We are in total agreement here. Nothing pisses me off more than to see charlatans using half-baked fake science to sell themselves. Proof proof proof! We need data and proof! Talk is cheap.

I also have equal contempt for charlatans hiding behind 'traditions" to sell themselves.

Training in archaic weaponry does more than train you to use or defend against those weapons. Staff and spear have modern applications (brooms, rakes, hoes, etc.), and unarmed techniques are enhanced by their practice (i.e. joint locks, trapping, sensitivity, timing, distance, etc., are all enhanced by training with archaic weapons due to the nature of their use). Defenses against knife, club, machete, sword all stem from very similar roots. Baseball bats, lead pipes, chainsaws, crowbars all can be defended against through using similar techniques. Likewise, your garage becomes your arsenal when the universality of some weapons training becomes apparent. When does it become apparent? After you have done it! If you haven't spent time handling a sword or a stick, you don't realize that whipsticks, collabsable batons, rattan sticks, crowbars, rulers, rolled newspapers, school room pointers and other similar items can all be used in virtually the identical manner. It isn't performance art, but rather an archetypical training method that "trickles down" through other skills.
Ok. I concede to your view. Points well taken. But I have no interest in them and that is only a personal bias, not worth anything more. :) Eventhough a gun is the least preferred solution, it is unfortunately the most effective solution under the most desperate circumstances. But which is a better choice? To crack someone's head open with a crowbar or to shoot him? sad choice. But that is the reality when it comes to real application of weapons. Which brings another interesting question. I don't know how many people can really bring themselves to drawing blood with an edged weapon. People are all gungho about it when practicing. But when the chips are down, it would be a really sad time to find out if you have it in you to draw blood. I know people would say if threatened they could do it. May be they could , may be they couldn't. They wouldn't know until then. It would be a sad time to find out the truth when you are at the end of the rope.

Having said that, I think I have covered my *** earlier by stating that knife and stick fightings are valuable skills. :)

Nor should you accept that someone a hundred years ago had perfected anything, no more so than someone today is necessarily better trained, informed or knowledgeable than someone a hundred years ago based solely on the progression of time. Just like you said, even experts make mistakes (my favorite saying in Japanese is "even monkeys fall from trees"). Rather, through individual training and experimentation, based on the tenets, theories and training methods handed down from prior generations that found such things effective, you should come to your own conclusions. Just like those checkpoints you talk about.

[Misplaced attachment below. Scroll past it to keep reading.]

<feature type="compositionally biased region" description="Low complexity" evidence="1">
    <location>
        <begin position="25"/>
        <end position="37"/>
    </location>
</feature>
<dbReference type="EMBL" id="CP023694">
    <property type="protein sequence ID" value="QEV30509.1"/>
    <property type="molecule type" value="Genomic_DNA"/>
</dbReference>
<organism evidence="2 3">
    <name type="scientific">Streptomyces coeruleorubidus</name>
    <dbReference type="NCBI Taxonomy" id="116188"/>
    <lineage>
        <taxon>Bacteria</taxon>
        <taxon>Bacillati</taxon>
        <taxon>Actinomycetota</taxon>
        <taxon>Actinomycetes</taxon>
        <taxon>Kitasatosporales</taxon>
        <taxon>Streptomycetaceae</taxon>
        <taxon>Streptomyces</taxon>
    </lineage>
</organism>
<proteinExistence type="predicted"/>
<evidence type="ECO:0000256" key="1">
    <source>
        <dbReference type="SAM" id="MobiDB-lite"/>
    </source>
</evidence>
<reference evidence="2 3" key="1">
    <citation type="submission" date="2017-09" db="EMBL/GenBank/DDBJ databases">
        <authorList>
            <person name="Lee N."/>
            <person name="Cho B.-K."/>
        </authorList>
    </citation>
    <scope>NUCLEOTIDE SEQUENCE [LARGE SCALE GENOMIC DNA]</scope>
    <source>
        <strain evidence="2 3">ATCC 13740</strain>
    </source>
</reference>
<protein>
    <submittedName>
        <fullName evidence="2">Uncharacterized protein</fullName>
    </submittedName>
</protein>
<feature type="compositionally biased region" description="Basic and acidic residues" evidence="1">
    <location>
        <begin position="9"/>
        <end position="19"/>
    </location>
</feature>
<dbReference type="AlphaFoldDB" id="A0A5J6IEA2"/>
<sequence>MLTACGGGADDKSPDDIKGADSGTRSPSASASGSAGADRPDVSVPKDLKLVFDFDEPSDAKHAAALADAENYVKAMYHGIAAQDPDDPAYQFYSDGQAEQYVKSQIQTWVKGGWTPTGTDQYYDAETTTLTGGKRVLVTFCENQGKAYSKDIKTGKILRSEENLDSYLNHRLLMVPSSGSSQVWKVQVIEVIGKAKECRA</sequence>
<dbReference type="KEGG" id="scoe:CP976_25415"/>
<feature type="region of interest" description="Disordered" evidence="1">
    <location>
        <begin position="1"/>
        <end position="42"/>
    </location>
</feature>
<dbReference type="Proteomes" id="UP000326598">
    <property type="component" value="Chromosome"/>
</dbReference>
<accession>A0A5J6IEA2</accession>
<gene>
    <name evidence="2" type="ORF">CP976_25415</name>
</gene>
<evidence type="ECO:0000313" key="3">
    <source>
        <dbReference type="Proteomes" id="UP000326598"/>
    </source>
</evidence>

I agree. No sir, one does not automatically accept anything as face value. Everything is subjected to evaluation. I just have a hard time with people taking me as being disrespectful when I question "traditions". Respect has nothing to do it. And neither is there any arrogance on my part. (Rudeness, may be...*sigh* )

Sounds weird coming from a traditionalist? Sure. But there are some truths in the universe, and in the end if our eyes are open we will see them for what they are. Nothing holy, just effective and consistently true. And without the morality and codes of behavior (many of which were added in recent decades to teach to schoolkids, but that is another thread entirely), MAists are hard to differentiate from well-trained thugs...

Forms are useless without proper orientation and application training. Modern weapons are useless without proper orientation and application training. Basically everything we do, if we are doing it "for real" and not just to prance about interestingly in fancy PJs, boils down to proper orientation and application.

The metaphysical benefits of martial arts come not from hours of meditation while facing a wall, but from facing an opponent that is trying to rip your spleen out. Without the proper orientation and application training, all you develop is a neat way to do aerobics and shadow boxing, regardless of what art you study (modern or traditional).

I don't disagree with most of this.

"....The metaphysical benefits of martial arts come not from hours of meditation while facing a wall, but from facing an opponent that is trying to rip your spleen out.... " Is this what I referred to in previous post as " train to prevail in combat" ? :)
 
Originally posted by KennethKu
"....The metaphysical benefits of martial arts come not from hours of meditation while facing a wall, but from facing an opponent that is trying to rip your spleen out.... " Is this what I referred to in previous post as " train to prevail in combat" ? :)

Well, not really. I meant it as a reply to your comment:

Martial art is scientific physical training and conditioning. Nothing else. People may want to assign moral code of behavior to the martial way of life. Fine by me. I am all for chivalry and galantry and honor. There is nothing holy or sacred or mystical about the traditional ways of martial arts. It is physical and mental training and conditioning.